After scanning four public restrooms in San Diego recently, a team of researchers found a diverse mix of microbes that persisted for months despite regular cleaning of the facilities.
At the start of the study 4 restrooms were thoroughly cleaned with bleach solution, to kill any existing germ communities. During the following hours, days, weeks and months of human use, the researchers periodically sampled soap dispensers, floors and toilet seats for microbes using genetic sequencing technology.
Within one hour, restrooms were recolonized with microbes. Fecal bacteria dominated, including on toilet seats and on soap dispensers — about 45 percent of the bacteria there were of fecal origin. In all, the scientists found genetic traces of more than 77,000 distinct types of bacteria and viruses. Patterns of regrowth and succession, as some species waned and others replaced them, were surprisingly similar from bathroom to bathroom; within just five hours the population mix in each room stabilized.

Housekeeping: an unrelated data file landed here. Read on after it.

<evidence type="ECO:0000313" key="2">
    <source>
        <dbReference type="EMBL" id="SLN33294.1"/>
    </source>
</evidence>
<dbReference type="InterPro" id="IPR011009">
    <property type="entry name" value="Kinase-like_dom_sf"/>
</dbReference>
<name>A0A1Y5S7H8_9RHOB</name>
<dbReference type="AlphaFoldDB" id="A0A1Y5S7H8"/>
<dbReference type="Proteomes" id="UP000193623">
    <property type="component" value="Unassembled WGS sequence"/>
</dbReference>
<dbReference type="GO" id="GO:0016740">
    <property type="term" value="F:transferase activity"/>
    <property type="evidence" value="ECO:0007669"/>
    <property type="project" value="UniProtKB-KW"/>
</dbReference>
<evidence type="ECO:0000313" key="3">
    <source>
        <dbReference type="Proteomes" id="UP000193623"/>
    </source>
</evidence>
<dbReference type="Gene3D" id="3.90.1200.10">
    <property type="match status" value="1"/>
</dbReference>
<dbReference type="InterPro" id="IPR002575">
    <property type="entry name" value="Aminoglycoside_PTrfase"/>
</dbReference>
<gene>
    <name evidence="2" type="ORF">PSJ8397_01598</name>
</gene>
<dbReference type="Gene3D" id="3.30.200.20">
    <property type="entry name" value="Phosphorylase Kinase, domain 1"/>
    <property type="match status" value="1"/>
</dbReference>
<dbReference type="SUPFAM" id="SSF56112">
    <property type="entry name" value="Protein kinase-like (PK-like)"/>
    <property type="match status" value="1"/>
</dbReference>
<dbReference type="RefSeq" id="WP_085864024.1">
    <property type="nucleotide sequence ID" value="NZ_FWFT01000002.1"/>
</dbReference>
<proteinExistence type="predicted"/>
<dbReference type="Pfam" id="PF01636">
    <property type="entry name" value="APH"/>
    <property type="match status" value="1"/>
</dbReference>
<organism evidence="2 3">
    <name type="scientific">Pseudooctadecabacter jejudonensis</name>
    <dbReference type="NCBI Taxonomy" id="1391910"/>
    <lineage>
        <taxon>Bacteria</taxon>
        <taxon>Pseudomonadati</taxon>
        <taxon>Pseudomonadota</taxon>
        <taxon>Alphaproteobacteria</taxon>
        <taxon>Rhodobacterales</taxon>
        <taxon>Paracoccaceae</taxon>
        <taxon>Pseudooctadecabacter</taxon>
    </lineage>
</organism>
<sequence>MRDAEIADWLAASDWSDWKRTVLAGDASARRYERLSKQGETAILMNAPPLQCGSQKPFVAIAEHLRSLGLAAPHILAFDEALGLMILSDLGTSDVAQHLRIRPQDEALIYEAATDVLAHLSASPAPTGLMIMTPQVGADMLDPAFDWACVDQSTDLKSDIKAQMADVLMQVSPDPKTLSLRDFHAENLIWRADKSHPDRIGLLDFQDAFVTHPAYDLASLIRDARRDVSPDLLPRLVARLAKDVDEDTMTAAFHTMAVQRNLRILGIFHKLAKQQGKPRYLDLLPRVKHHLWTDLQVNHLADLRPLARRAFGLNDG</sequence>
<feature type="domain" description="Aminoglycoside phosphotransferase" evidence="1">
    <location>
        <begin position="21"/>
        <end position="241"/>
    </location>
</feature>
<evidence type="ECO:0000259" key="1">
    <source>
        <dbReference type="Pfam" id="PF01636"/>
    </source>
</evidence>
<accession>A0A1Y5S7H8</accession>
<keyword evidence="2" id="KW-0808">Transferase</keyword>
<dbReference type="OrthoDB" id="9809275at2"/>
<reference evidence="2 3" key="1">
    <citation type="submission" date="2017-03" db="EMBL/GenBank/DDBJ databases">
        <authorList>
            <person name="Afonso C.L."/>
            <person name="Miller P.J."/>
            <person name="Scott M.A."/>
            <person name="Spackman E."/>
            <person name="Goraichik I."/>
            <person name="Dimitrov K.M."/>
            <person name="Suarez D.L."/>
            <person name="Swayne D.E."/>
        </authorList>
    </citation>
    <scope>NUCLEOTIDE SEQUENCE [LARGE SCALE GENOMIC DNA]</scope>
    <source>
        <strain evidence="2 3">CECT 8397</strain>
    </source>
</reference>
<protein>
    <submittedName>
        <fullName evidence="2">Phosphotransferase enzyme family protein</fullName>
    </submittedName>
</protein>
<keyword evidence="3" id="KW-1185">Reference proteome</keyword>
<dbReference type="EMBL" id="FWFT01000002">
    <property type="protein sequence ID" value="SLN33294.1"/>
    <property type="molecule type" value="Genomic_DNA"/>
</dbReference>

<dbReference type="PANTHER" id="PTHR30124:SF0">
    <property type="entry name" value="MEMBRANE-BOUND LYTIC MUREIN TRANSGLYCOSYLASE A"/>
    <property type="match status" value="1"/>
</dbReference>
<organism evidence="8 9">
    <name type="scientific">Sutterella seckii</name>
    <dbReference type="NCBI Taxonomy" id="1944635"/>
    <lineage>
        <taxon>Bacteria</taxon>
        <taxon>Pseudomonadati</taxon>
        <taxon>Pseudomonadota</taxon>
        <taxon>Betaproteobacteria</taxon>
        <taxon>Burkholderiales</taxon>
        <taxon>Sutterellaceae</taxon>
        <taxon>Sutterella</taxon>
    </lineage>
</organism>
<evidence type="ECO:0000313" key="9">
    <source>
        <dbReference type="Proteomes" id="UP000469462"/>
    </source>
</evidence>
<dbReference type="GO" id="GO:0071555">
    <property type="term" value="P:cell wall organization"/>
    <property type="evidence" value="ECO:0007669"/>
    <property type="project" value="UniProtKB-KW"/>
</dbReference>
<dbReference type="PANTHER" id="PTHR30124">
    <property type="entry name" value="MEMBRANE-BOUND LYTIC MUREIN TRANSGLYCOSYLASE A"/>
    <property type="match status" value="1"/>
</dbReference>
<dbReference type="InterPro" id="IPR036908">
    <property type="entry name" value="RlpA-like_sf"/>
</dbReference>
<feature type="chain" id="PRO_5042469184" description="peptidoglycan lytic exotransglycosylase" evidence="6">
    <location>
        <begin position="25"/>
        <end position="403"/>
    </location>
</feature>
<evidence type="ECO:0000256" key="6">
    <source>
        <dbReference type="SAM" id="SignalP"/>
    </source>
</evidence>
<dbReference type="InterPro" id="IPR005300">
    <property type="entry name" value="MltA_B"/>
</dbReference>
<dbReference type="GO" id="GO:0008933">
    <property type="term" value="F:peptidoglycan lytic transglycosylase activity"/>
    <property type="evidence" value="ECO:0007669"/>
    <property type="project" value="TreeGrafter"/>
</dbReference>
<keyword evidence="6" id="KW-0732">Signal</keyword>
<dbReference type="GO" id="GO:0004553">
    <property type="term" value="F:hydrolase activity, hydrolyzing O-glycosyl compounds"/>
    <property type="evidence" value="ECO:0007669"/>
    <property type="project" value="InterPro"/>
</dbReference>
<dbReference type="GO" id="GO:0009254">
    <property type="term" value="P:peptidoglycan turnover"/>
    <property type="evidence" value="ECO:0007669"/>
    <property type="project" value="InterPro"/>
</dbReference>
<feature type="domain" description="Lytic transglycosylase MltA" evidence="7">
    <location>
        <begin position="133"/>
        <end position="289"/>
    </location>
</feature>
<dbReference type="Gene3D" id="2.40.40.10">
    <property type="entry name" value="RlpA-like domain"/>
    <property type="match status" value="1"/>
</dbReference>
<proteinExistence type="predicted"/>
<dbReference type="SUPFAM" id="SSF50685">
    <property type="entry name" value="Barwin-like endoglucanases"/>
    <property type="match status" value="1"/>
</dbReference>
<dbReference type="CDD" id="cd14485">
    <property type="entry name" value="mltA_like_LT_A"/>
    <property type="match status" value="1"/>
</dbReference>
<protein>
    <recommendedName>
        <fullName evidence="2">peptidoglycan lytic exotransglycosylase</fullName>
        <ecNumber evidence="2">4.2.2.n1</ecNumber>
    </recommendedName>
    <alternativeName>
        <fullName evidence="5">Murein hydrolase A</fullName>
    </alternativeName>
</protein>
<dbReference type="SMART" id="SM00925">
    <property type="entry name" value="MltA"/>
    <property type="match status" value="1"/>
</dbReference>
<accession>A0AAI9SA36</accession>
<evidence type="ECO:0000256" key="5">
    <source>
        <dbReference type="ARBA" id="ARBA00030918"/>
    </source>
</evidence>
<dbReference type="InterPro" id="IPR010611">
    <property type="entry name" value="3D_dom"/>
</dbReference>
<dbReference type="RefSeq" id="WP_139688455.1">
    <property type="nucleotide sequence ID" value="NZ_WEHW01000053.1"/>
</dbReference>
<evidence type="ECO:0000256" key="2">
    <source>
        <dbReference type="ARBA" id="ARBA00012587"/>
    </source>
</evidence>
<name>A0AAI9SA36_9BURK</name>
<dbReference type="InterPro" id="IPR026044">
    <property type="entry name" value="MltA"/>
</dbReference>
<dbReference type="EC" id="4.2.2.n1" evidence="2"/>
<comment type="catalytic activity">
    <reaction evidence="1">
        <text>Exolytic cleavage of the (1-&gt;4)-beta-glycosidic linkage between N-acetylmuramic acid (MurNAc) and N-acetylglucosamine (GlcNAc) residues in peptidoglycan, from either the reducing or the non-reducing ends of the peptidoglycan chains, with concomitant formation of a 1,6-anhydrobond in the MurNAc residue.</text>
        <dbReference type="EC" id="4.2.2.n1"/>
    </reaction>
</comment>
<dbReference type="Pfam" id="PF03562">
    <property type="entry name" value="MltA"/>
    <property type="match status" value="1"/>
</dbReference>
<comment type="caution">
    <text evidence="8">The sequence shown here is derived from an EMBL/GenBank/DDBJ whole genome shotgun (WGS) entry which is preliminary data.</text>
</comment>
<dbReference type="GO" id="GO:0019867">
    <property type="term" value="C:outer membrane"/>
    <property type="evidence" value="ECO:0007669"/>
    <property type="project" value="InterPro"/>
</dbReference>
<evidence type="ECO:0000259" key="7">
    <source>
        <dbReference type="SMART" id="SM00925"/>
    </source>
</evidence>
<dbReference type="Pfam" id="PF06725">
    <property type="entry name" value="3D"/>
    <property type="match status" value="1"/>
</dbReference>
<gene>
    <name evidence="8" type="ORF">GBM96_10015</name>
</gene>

When the team tried growing cultures from different surfaces in each room, they found one set of live bacteria in overwhelming abundance: Staphylococcus. Even after some of the bathrooms were closed, these human-generated communities of microbes continued to survive. Staph's are common on human skin and inside the nose and other orifices; they generally cause no problems, or trigger only minor skin infections. The authors noted that none of the live Staph strains showed signs of being antibiotic resistant. Although restrooms that were left open for use for up to two months were cleaned regularly with soap and water, the communities of microbes found there remained relatively unchanged for the full eight weeks of the study.
The full study can be found at http://aem.asm.org/content/early/2014/11/10/AEM.03117-14.abstract